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Verizon Employee Benefits Committee v. Kosinski

August 3, 2009

THE VERIZON EMPLOYEE BENEFITS COMMITTEE
v.
EDWARD KOSINSKI, ET AL.
v.
HEWITT ASSOCIATES LLC



The opinion of the court was delivered by: O'neill, J.

MEMORANDUM

On August 29, 2008, the Verizon Employee Benefits Committee filed a complaint for interpleader against Edward Kosinski, Kasia Kocka, Timothy J. Carman and Edward Kosinski as personal representative for the Estate of Loretta Kosinski. On November 19, 2008, Carman filed an answer with a counterclaim and cross-claims against the Kosinski estate and its heirs. On the same day, the Kosinski estate and its heirs filed its answer. On December 3, 2008, the Kosinski estate filed an answer to Carman's counterclaim and cross-claims.

On January 28, 2009, Edward Kosinski, as an administrator of the estate and in his own right, filed a motion to bring in a third-party defendant. On January 29, 2009, I granted Kosinski leave to file a third-party complaint. Later that day, Kosinski filed a third-party cross complaint against Hewitt Associates LLC.

Presently before me are Hewitt's motion to dismiss the third-party cross complaint, Kosinski's response, Hewitt's reply and Kosinski's sur-reply thereto.

BACKGROUND

Decedent Loretta Kosinski was an employee of Verizon Pennsylvania and a participant in the Verizon Pension Plan.*fn1 The pension plan provided for pre-retirement death benefits. On November 4, 2000, decedent designated her then-husband Timothy Carman as the beneficiary of this death benefit. In May 2006, the couple divorced.

Edward Kosinski alleges that decedent called in May 2006 to remove Carman as the recipient of her benefits but was told by the customer service representative to wait until her divorce was final to avoid additional paperwork. Kosinski alleges that decedent called again after her divorced became finaliz on June 5, 2006. The customer service representative who fielded decedent's June call removed Carman as the recipient of decedent's life insurance and 401K but allegedly told decedent that requests to change the recipient of the pension plan's death benefit must be in writing. Kosinski asserts that this was incorrect and the death benefit recipient should have been changed over the phone at that time.

Decedent died on May 6, 2007 and her pension plan beneficiary remained unchanged. Facing competing claims from Kosinski and Carman for the pension plan death benefit, the Verizon Employee Benefits Committee filed a complaint for interpleader to determine the proper recipient of decedent's death benefit.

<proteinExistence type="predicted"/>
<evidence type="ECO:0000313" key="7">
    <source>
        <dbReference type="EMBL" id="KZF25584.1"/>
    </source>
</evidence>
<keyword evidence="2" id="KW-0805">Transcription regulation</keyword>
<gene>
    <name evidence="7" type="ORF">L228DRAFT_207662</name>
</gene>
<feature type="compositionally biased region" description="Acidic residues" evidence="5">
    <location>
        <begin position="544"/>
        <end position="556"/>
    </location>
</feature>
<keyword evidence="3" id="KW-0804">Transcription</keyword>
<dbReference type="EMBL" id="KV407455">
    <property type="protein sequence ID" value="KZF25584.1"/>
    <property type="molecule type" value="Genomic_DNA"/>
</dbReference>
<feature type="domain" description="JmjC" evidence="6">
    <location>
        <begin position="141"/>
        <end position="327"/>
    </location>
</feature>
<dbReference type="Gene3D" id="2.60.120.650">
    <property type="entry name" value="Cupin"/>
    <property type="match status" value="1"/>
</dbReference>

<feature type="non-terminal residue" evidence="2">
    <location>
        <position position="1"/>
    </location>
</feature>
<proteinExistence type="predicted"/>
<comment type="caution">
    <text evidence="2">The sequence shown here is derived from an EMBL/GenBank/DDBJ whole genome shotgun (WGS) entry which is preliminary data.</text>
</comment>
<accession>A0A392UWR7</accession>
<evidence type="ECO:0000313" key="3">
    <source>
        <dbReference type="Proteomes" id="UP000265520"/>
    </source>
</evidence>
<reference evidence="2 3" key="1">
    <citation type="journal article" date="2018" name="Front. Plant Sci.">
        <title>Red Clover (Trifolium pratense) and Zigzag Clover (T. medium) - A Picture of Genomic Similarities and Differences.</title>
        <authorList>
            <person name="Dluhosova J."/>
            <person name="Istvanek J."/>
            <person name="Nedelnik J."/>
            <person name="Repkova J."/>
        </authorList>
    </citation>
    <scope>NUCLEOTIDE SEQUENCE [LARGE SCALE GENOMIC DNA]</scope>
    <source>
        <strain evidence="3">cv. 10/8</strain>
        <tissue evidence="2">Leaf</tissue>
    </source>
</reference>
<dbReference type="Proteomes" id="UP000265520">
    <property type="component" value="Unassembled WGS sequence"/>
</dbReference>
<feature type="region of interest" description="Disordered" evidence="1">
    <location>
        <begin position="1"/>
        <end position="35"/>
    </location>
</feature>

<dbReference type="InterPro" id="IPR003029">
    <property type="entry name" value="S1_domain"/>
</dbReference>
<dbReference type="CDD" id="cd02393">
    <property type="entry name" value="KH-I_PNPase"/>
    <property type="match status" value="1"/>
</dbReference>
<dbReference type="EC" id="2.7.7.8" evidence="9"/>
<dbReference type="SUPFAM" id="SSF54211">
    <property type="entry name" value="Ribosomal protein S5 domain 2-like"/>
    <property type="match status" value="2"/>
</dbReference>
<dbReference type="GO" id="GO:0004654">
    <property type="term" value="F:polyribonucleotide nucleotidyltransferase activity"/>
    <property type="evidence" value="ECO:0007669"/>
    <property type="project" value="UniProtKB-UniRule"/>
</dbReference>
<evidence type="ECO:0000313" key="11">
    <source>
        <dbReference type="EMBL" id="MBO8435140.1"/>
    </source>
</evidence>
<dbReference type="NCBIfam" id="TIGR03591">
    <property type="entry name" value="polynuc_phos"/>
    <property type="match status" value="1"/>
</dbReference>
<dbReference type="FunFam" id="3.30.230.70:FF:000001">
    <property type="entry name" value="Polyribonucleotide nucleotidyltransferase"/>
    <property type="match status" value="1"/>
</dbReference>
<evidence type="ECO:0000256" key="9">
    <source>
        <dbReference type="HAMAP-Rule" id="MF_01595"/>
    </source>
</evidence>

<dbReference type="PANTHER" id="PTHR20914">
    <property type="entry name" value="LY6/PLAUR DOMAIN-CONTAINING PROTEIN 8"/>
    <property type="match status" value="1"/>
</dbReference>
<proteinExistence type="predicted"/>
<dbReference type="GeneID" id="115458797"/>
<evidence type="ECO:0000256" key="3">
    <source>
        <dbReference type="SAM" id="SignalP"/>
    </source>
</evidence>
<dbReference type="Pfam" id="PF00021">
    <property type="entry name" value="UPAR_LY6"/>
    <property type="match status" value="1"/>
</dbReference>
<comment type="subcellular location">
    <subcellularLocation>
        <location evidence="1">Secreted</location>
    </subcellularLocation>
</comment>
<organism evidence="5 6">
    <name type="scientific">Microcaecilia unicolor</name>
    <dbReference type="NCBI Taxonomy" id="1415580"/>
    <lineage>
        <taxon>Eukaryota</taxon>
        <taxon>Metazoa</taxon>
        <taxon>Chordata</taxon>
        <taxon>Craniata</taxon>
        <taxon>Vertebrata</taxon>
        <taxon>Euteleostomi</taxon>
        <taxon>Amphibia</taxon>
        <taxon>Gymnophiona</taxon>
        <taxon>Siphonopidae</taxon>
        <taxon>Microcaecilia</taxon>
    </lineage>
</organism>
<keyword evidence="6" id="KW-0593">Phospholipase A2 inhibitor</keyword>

The call center, as well as other administrative functions for the pension plan, were the responsibility of third-party plan administrator Hewitt. Kosinski alleges, in his third-party complaint, that Hewitt was negligent*fn2 and seeks "the sums incurred as counsel fees, costs and related expenses in this litigation and for any monies which are payable or are in fact paid to Timothy Carman as a result of any adverse determinations made in this litigation."

STANDARD OF REVIEW

Federal Rule of Civil Procedure 12(b)(6) permits a court to dismiss all or part of an action for "failure to state a claim upon which relief can be granted." Fed. R. Civ. P. 12(b)(6). In ruling on a 12(b)(6) motion, I must accept as true all well-pleaded allegations of fact, and any reasonable inferences that may be drawn therefrom, in plaintiff's complaint and must determine whether "under any reasonable reading of the pleadings, the plaintiff[] may be entitled to relief." Nami v. Fauver, 82 F.3d 63, 65 (3d Cir. 1996) (citations omitted). Typically, "a complaint attacked by a Rule 12(b)(6) motion to dismiss does not need detailed factual allegations," though plaintiffs' obligation to state the grounds of entitlement to relief "requires more than labels and conclusions, and a formulaic recitation of the elements of a cause of action will not do." Bell Atl. Corp. v. Twombly, 127 S.Ct. 1955, 1964-65 (2007). "Factual allegations must be enough to raise a right to relief above the speculative level on the assumption that all of the allegations in the complaint are true (even if doubtful in fact)." Id. (citations omitted). A well-pleaded complaint may proceed even if it appears "that recovery is very remote and unlikely." Scheuer v. Rhodes, 416 U.S. 232, 236 (1974). When considering a Rule 12(b)(6) motion, I do not "inquire whether the plaintiff[] will ultimately prevail, only whether [he is] entitled to offer evidence to support [his] claims." Nami, 82 F.3d at 65, citing Scheuer, 416 U.S. at 236.

DISCUSSION

The interpleader for the pension plan death benefits is governed by ERISA and thus qualifies for federal question jurisdiction under 28 U.S.C. § 1331. Met Life v. Price, 501 F.3d 271, 277 (3d Cir. 2007). This Court has supplemental jurisdiction for Kosinski's third-party claim pursuant to 28 U.S.C. § 1367 because the claim shares a "common nucleus of operative fact" with the interpleader. United Mine Workers v. Gibbs, 383 U.S. 715, 725 (1966); c.f. Prybowski v. U.S. Healthcare, Inc., 245 F.3d 266 (3d Cir. 2001), maintaining pendant jurisdiction over state law claims against physicians and providers while ruling that the original ERISA claim against an HMO which provided federal question jurisdiction was preempted.

Hewitt asserts that the negligence claim should be dismissed because the claim is preempted by ERISA and because it owed no duty to decedent. Kosinski asserts that the claim is not preempted by ERISA because Hewitt "is not a plan ...


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